Inflation Expectations: Less Worrying Than They Seem

Anonymous econoblogger knzn has done a great job of moving the inflation-expectations story forwards with a blog entry actually looking at where Greg Ip’s numbers might be coming from. The reason for looking at inflation expectations between 2013 and 2018 is that they "strip out near-term inflation disturbances related to fluctuating energy and food prices". But that doesn’t mean it isn’t worth keep in eye on inflation expectations between now and 2013, if only for calibration purposes.

It turns out, after running the break-even inflation rate (BEI) numbers, that even as long-term inflation expectations seem to be rising, five-year inflation expectations are if anything coming down.

Says knzn:

That should make you a little suspicious already. Think about those “near-term inflation disturbances related to fluctuating energy and food prices” that the Fed is trying to filter out. There has been a huge run-up in commodity prices over the past 6 months, and over the past 5 years. Presumably this should have more effect on the inflation rate over the next 5 years than it will on the inflation rate over the subsequent 5 years. If these BEI rates were unbiased indicators of expected inflation, you would probably expect the current BEI to be higher than the 5-year forward BEI…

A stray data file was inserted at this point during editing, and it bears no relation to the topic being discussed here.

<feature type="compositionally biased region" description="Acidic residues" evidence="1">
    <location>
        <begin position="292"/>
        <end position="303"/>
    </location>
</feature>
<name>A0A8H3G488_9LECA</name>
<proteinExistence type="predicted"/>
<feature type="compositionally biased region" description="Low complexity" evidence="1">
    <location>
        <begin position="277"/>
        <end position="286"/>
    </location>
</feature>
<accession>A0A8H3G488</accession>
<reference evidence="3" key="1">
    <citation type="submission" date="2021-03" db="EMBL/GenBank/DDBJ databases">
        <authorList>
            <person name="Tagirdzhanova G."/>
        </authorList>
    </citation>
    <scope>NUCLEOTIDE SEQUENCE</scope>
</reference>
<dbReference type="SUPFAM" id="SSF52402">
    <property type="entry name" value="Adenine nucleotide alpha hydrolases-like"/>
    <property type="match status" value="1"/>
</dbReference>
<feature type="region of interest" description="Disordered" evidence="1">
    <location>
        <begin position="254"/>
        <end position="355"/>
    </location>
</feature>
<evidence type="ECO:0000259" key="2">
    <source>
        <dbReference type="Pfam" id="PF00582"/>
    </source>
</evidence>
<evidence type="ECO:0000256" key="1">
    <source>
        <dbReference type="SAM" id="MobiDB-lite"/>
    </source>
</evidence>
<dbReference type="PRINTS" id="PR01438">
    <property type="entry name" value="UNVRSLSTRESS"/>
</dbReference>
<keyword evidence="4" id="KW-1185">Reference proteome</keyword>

Take a look specifically at the change between Jan. 9 and Jan. 30. The current 5-year BEI rate actually went down by 4 basis points. That observation, it seems to me, is rather hard to reconcile with a story that says investors were reacting to a dovish shift in Fed policy. Is there any way that a dovish shift could reduce the inflation rate over the next 5 years? Of course, the (inflationary) dovish shift might have been outweighed by (disinflationary) weak economic news. But in that case should we really be worrying about inflation expectations?

The main takeaway here is not that inflation isn’t a problem, but rather that inflation expectations are hard things to measure, even when you have parallel liquid markets in both Treasuries and TIPS. And that while policymakers can probably learn something by examining long-term trends in the TIPS rate, it’s not worth getting too excited about intramonth moves of a few basis points.

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